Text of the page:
Webster's Dictionary, 1913
Diffluence, Diffluency noun A flowing off on all sides; fluidity. [ R.]
Diffluent adjective [ Latin diffluens , present participle of diffluere to flow off; dif- = dis- + fluere to flow.] Flowing apart or off; dissolving; not fixed. [ R.] Bailey.
[ Confer French difforme
, from Latin dif-
form. Confer Deform
.] Irregular in form; -- opposed to uniform ; anomalous; hence, unlike; dissimilar; as, to difform corolla, the parts of which do not correspond in size or proportion; difform leaves.
The unequal refractions of difform rays. Sir I. Newton.
[ Confer French difformité
. See Difform
.] Irregularity of form; diversity of form; want of uniformity.
[ Obsolete] Sir T. Browne.
Diffract transitive verb
[ imperfect & past participle Diffracted
; present participle & verbal noun Diffracting
.] [ Latin diffractus
, past participle of diffringere
to break in pieces; dif- = dis-
to break. See Fracture
.] To break or separate into parts; to deflect, or decompose by deflection, a... rays of light.
[ Confer French diffraction
.] (Opt.) The deflection and decomposition of light in passing by the edges of opaque bodies or through narrow slits, causing the appearance of parallel bands or fringes of prismatic colors, as by the action of a grating of fine lines or bars.
Remarked by Grimaldi (1665), and referred by him to a property of light which he called diffraction . Whewell. Diffraction grating
. (Optics) See under Grating .
-- Diffraction spectrum
. (Optics) See under Spectrum .
Diffractive adjective That produces diffraction.
Diffusate noun (Chemistry) Material which, in the process of catalysis, has diffused or passed through the separating membrane.
Diffuse transitive verb
[ imperfect & past participle Diffused
; present participle & verbal noun Diffusing
.] [ Latin diffusus
, past participle of diffundere
to pour out, to diffuse; dif- = dis-
to pour. See Fuse
to melt.] To pour out and cause to spread, as a fluid; to cause to flow on all sides; to send out, or extend, in all directions; to spread; to circulate; to disseminate; to scatter; as to diffuse information.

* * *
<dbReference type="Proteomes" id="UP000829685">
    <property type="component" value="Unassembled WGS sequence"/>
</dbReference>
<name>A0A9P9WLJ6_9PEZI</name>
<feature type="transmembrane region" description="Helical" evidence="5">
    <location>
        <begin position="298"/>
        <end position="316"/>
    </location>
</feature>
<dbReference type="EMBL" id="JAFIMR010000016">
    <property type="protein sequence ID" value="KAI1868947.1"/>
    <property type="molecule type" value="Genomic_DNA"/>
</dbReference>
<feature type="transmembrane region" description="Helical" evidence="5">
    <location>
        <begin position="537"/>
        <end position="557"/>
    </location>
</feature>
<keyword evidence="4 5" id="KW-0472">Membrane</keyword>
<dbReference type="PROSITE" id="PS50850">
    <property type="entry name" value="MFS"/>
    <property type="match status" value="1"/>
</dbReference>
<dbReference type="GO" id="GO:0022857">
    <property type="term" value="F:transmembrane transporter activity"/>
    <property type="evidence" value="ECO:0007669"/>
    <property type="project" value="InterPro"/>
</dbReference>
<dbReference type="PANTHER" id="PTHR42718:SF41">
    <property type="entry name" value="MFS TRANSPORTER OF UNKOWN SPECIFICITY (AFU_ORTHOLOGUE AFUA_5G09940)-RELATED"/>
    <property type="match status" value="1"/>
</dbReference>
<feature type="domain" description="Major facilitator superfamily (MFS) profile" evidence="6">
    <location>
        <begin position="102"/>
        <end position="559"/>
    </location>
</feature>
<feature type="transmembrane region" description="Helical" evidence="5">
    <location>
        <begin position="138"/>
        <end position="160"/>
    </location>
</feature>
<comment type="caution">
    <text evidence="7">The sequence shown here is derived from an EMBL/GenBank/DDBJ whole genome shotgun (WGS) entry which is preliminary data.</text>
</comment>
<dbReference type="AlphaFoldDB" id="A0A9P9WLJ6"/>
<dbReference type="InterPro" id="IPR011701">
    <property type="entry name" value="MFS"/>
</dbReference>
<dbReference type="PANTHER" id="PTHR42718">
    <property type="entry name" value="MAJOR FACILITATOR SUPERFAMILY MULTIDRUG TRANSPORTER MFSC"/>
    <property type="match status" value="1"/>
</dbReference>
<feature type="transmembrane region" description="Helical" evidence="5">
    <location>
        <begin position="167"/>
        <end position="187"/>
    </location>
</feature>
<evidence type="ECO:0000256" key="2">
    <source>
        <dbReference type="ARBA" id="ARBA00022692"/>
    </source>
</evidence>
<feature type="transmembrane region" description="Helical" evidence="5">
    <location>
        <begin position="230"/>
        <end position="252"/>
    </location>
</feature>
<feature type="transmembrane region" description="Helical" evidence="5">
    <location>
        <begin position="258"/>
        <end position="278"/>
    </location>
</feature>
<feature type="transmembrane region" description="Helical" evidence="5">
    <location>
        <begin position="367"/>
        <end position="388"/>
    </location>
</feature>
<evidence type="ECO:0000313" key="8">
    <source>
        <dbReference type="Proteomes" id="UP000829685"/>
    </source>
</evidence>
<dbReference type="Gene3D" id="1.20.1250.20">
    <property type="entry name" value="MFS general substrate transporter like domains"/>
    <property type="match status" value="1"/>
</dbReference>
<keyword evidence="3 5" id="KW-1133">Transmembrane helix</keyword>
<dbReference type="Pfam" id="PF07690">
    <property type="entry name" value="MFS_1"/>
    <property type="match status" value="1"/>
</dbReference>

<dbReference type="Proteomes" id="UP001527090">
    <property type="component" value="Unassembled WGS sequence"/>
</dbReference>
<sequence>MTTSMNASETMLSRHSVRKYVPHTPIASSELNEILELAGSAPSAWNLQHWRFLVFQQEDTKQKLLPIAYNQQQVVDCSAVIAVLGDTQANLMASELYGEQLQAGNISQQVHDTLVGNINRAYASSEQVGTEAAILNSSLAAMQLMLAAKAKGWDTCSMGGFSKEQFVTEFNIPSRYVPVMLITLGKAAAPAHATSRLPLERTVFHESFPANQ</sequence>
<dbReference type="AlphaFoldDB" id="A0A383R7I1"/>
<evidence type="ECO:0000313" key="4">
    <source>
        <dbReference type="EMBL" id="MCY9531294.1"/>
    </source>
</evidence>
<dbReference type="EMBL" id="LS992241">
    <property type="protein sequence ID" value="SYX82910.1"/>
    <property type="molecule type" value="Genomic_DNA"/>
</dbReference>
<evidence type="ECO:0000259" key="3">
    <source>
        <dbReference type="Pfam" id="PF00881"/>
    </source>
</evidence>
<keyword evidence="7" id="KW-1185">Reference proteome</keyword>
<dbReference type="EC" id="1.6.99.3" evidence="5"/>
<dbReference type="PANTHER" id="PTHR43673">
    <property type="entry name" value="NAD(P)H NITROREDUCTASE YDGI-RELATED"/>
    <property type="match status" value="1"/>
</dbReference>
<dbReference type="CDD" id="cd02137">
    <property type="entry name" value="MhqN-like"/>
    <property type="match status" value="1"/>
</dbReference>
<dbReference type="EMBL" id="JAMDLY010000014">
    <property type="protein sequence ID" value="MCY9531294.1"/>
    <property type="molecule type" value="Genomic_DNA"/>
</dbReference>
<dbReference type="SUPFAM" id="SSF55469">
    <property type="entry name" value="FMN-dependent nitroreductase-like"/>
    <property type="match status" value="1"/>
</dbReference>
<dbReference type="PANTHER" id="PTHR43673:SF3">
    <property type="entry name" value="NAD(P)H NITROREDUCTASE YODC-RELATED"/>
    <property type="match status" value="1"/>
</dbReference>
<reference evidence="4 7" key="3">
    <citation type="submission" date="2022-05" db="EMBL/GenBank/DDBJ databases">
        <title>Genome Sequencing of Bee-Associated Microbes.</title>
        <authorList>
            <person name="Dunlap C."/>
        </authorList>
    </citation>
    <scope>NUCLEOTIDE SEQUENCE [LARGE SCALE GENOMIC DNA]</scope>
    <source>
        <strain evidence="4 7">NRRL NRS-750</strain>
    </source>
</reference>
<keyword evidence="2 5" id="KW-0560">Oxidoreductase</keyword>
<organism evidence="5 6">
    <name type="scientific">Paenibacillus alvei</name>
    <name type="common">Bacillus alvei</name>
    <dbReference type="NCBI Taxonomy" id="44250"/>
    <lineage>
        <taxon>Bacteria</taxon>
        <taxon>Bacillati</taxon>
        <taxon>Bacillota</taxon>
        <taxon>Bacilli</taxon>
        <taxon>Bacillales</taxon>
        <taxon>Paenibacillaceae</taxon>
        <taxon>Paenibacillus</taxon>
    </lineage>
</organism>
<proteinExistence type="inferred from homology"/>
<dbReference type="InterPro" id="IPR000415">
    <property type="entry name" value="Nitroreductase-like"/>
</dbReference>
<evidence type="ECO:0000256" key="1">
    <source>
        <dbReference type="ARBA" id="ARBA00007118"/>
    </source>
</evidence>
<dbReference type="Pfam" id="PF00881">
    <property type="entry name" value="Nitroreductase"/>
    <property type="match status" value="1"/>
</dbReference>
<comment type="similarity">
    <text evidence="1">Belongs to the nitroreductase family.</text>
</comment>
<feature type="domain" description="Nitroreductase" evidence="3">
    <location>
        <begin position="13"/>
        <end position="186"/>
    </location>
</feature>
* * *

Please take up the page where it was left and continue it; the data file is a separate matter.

Thence diffuse Milton.
His good to worlds and ages infinite.
We find this knowledge diffused among all civilized nations. Whewell. Syn.
-- To expand; spread; circulate; extend; scatter; disperse; publish; proclaim.
Diffuse intransitive verb To pass by spreading every way, to diffuse itself.
[ Latin diffusus
, past participle ] Poured out; widely spread; not restrained; copious; full; esp., of style, opposed to concise or terse ; verbose; prolix; as, a diffuse style; a diffuse writer.
A diffuse and various knowledge of divine and human things. Milton. Syn.
-- Prolix; verbose; wide; copious; full. See Prolix
Diffused adjective Spread abroad; dispersed; loose; flowing; diffuse.
It grew to be a widely diffused opinion. Hawthorne.
-- Dif*fus"ed*ly adverb
Diffusely adverb In a diffuse manner.
Diffuseness noun The quality of being diffuse; especially, in writing, the use of a great or excessive number of word to express the meaning; copiousness; verbosity; prolixity.
Diffuser noun One who, or that which, diffuses.
Diffusibility noun The quality of being diffusible; capability of being poured or spread out.
1. Capable of flowing or spreading in all directions; that may be diffused. 2. (Physiol.) Capable of passing through animal membranes by osmosis.
Diffusibleness noun Diffusibility.
[ Latin diffusio
: confer French diffusion
.] 1. The act of diffusing, or the state of being diffused; a spreading; extension; dissemination; circulation; dispersion.
A diffusion of knowledge which has undermined superstition. Burke. 2. (Physiol.) The act of passing by osmosis through animal membranes, as in the distribution of poisons, gases, etc., through the body. Unlike absorption , diffusion may go on after death, that is, after the blood ceases to circulate. Syn.
-- Extension; spread; propagation; circulation; expansion; dispersion.
Diffusive adjective [ Confer French diffusif .] Having the quality of diffusing; capable of spreading every way by flowing; spreading widely; widely reaching; copious; diffuse. "A plentiful and diffusive perfume." Hare.